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Cannabis Control Commission: Lawmakers demand more oversight

Cannabis Control Commission: Lawmakers demand more oversight

Moore and four other lawmakers, including Senate Minority Leader Bruce E. Tarr, sent a letter Monday to the House and Senate chairs of the Legislature’s committee on cannabis policy, asking them to convene a hearing examining the agency.

The lawmakers said the agency has conducted “overly aggressive, unproductive, and untimely” investigations, been beset by licensing delays, and routinely leaned on closed-door sessions to mediate undisclosed issues between the five-member commission and staff.

Upheaval at the agency hit a new level on Friday, when state Treasurer Deborah Goldberg’s office confirmed the Democrat had suspended Shannon O’Brien as the state’s top cannabis regulator, removing the former treasurer and one-time Democratic nominee for governor only a year into O’Brien’s tenure as commission chair.

A spokesperson for Goldberg declined to say what prompted the decision, and O’Brien told the Globe she was not formally given a reason for her suspension. O’Brien said she had “a conversation [with Goldberg] about whether I could continue” in the role.

In their letter, the lawmakers questioned the basis for the suspension, or even how long it would last, writing that the Legislature “needs to ensure that statutory requirements are complied with.”

A commissioner can be removed from the panel under certain circumstances, including if he or she is convicted of a felony or is “guilty of malfeasance in office,” according to state law. The law also allows for removal for more amorphous reasons, such as if a commissioner commits “gross misconduct,” is “unable to discharge the powers” of the office, or “substantially neglects” duties.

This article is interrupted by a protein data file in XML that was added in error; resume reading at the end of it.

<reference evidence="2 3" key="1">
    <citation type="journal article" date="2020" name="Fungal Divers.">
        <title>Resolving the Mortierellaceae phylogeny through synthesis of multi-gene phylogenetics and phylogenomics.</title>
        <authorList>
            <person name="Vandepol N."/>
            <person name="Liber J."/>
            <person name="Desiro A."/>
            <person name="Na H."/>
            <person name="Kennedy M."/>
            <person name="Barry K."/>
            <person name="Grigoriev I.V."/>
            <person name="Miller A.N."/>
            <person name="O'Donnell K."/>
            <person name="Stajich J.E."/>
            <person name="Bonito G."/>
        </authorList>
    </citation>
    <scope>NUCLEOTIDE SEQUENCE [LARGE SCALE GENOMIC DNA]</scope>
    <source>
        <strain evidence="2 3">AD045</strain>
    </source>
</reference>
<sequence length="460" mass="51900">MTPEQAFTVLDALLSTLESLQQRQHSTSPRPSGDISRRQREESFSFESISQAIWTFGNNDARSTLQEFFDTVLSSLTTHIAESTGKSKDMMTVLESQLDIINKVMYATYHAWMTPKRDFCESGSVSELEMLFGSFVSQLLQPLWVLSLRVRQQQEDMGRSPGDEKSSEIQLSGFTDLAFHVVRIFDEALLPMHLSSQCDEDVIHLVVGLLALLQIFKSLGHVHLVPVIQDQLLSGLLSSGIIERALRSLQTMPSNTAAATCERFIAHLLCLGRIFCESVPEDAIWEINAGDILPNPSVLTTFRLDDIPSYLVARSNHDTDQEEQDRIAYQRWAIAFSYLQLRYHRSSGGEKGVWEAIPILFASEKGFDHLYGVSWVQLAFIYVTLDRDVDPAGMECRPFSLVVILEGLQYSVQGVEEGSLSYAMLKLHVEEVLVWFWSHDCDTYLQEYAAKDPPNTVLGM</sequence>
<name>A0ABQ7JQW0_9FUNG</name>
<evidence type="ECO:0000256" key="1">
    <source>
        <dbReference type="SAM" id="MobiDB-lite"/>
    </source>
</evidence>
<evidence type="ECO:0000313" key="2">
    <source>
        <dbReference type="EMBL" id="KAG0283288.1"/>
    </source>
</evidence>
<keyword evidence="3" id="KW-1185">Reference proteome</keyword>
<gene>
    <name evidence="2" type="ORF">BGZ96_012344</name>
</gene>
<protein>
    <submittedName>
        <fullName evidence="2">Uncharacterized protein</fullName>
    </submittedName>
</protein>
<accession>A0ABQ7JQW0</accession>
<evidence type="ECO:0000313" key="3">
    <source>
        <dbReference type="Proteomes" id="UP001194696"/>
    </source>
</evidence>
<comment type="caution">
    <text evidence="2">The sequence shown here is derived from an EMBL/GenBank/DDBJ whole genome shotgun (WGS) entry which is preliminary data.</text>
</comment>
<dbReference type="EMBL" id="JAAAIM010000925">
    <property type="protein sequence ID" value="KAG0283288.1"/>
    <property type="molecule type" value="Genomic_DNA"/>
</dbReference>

Before a commissioner is removed, the law mandates he or she be provided the reason for removal in writing and be given “an opportunity to be heard.”

“Our constituents, media reports, and even the actions and words of the CCC itself have repeatedly made clear that action is desperately needed to bring oversight, transparency, and accountability to the CCC,” wrote the lawmakers, who include Senator Michael D. Brady, a Brockton Democrat, and Republican state representatives Donald R. Berthiaume and Michael J. Soter.

In his statement, Moore, the Millbury Democrat, said he also had received reports of what he called a “hostile work environment at the CCC.” His office did not describe what those allegations entailed, and Moore was not immediately available for interview. His statement said he referred the complaints to the Massachusetts Commission Against Discrimination and the state Auditor’s office.

State Auditor Diana DiZoglio, a Methuen Democrat, said Monday that she intends to include the Cannabis Control Commission into her review of the use of nondisclosure agreements in settlements across state government.

“Our office is conducting a review of state entities across the commonwealth regarding potential abuse of taxpayer dollars to silence government employees about workplace abuse-related issues,” DiZoglio said. “We will be looking at the CCC as well as part of this audit.”

This is a developing story and will be updated.

Matt Stout can be reached at Follow him @mattpstout.

This content was originally published here.